Don't look now, but the Erik Prince/George Nader angle of the Trump collusion story just got a whole lot bigger with this astonishing piece from Erin Banco at NJ.com.
Special counsel Robert Mueller's team is examining a series of previously unreported meetings that took place in 2017 in the Seychelles, an archipelago in the Indian Ocean, as part of its broader investigation into Russian meddling in the 2016 presidential election, according to two sources briefed on the investigation.
The sources said several of those meetings took place around the same time as another meeting in the Seychelles between Erik Prince, founder of the security company Blackwater, Kirill Dmitriev, the director of one of Russia's sovereign wealth funds, and Crown Prince Mohammed Bin Zayed Al-Nahyan, the effective ruler of the United Arab Emirates (also known as "MBZ"). Details of that earlier meetingwere first reported by the Washington Post last year.
The sources requested to remain anonymous because they were not authorized to speak publicly about the matter.
The inquiry into the meetings in the Seychelles suggests there is growing interest on the Mueller team in whether foreign financing, specifically from Gulf states, has influenced President Trump and his administration.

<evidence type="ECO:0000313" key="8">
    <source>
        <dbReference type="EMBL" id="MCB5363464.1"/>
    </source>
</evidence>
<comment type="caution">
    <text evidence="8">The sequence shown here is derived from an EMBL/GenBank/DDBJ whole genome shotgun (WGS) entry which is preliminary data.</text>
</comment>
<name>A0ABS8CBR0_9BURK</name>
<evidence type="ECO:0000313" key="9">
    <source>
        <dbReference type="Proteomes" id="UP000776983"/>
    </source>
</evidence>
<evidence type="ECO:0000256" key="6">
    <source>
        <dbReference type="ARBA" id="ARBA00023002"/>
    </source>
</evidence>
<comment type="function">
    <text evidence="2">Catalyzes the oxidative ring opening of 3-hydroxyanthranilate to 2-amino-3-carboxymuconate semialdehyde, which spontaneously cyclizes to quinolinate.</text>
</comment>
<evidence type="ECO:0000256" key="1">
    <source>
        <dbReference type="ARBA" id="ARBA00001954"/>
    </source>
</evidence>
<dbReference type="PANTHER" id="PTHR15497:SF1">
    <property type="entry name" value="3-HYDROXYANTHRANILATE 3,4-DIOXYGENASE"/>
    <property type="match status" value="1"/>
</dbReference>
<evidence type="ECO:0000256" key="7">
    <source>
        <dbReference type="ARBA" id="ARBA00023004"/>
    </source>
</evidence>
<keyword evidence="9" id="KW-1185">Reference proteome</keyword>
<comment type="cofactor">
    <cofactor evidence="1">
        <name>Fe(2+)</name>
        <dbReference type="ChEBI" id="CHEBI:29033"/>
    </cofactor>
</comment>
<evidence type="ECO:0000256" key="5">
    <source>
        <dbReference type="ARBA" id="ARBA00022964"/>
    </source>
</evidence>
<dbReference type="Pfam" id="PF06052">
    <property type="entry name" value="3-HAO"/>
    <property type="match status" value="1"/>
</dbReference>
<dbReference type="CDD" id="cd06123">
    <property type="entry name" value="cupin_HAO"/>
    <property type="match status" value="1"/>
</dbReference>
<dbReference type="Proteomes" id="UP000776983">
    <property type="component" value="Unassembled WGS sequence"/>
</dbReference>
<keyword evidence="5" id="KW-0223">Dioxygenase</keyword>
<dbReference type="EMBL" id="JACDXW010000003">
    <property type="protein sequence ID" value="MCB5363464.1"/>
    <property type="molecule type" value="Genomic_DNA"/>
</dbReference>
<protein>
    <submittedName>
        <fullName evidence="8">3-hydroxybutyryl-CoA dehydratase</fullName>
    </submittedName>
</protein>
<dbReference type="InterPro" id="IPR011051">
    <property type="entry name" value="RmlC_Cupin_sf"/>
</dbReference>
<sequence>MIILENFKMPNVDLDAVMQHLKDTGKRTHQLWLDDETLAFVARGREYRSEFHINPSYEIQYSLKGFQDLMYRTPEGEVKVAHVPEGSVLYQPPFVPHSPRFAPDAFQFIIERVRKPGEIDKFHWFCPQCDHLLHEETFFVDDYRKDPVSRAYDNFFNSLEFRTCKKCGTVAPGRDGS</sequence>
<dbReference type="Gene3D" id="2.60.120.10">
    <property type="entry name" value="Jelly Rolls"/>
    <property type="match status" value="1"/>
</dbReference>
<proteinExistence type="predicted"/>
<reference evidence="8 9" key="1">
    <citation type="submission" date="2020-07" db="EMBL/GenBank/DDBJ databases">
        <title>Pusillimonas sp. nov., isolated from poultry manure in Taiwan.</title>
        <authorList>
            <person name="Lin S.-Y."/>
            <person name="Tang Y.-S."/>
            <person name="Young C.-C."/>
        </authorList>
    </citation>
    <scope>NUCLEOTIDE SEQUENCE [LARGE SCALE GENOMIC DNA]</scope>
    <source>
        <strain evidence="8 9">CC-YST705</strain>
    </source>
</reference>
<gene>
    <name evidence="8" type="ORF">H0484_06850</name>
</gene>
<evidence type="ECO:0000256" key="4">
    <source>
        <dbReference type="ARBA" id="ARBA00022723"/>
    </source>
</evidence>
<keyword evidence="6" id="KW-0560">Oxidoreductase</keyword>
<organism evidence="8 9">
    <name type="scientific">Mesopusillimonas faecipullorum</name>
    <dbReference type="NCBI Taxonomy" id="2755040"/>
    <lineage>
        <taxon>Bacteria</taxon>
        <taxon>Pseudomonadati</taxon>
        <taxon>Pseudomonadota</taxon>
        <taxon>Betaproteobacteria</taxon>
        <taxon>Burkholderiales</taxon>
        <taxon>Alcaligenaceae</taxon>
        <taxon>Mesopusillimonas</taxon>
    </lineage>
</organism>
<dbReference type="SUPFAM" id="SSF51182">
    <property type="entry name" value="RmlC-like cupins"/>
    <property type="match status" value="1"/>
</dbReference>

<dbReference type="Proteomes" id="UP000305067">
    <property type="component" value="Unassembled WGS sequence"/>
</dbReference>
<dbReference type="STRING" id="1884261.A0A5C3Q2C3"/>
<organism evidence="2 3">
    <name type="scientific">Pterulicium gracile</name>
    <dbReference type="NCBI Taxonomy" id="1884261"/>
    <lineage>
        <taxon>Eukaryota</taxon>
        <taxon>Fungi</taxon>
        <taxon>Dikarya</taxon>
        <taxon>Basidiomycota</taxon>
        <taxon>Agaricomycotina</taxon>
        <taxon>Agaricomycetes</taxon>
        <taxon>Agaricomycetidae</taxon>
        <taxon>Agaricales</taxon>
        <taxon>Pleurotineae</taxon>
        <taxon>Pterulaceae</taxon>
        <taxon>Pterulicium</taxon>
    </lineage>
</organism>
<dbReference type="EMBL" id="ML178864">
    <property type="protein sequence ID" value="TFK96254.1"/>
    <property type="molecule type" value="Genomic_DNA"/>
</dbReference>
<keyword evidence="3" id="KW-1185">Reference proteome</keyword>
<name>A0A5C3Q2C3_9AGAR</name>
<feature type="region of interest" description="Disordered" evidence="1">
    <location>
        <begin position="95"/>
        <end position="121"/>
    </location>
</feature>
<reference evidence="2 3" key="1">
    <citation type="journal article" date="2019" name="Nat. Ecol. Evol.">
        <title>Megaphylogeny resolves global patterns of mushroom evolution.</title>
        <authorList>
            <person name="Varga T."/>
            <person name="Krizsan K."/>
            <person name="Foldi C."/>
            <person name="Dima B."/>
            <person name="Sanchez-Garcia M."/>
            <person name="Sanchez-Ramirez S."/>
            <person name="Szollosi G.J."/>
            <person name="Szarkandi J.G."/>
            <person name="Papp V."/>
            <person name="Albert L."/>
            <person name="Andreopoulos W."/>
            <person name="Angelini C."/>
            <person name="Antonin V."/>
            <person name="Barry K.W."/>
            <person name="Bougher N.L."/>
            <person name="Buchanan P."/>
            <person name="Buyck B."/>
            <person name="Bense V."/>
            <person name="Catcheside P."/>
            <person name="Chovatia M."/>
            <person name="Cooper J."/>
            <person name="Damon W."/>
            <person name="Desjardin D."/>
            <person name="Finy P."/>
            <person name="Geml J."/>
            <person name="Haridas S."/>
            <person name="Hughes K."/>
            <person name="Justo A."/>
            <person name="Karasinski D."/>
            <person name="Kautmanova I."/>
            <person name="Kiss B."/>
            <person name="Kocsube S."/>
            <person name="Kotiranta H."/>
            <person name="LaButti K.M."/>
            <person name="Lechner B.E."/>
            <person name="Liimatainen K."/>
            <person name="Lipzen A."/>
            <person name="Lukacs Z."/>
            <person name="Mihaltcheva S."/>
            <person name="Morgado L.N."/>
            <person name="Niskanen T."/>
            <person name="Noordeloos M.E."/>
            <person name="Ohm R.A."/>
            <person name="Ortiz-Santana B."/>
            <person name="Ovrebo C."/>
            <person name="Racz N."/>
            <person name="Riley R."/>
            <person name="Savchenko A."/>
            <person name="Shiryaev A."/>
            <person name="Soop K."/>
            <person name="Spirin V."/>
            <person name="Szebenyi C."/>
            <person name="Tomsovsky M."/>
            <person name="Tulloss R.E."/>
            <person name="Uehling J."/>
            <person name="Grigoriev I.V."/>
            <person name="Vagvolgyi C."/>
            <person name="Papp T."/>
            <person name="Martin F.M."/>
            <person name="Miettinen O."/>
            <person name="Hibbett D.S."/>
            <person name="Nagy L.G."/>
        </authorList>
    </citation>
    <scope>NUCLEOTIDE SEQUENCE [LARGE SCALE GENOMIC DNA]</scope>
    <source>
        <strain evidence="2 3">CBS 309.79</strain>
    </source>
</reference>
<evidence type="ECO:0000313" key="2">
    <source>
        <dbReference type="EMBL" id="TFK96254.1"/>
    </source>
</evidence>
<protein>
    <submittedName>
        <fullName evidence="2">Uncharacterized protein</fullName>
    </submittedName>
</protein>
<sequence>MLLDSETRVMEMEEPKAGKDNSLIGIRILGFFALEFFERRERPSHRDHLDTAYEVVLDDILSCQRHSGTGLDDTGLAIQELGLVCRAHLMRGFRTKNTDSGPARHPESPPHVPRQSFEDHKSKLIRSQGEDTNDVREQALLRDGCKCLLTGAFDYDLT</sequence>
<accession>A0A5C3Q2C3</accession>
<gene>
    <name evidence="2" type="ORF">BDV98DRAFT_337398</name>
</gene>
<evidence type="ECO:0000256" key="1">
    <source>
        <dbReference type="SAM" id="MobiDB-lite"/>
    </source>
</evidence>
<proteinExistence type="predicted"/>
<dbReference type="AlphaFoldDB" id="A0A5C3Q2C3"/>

The New York Times reported in March that Mueller's team questioned George Nader, a Lebanese-American businessman who helped broker the Seychelles meeting, about whether the Emiratis attempted to buy political influence in the White House.
That's what we knew: that Nadler and the Emiratis were the brokers and Erik Prince was Trump's point man, and that as a result Prince's sister, Betsy DeVos, got the position of Trump's Secretary of Education. Here's what we didn't know:
Documents obtained by this reporter, and interviews with those familiar with the probe, suggest Mueller is also looking at other foreign influencers, including individuals from Russia and from Saudi Arabia.
The meetings in the Seychelles are a key component of Mueller's investigation, sources familiar with the investigation said. The meetings connect powerful players from Russia, the U.S., the UAE and Saudi Arabia across the political, financial and defense worlds. The details of what was discussed in the meetings in January and in the following months, however, are scarce.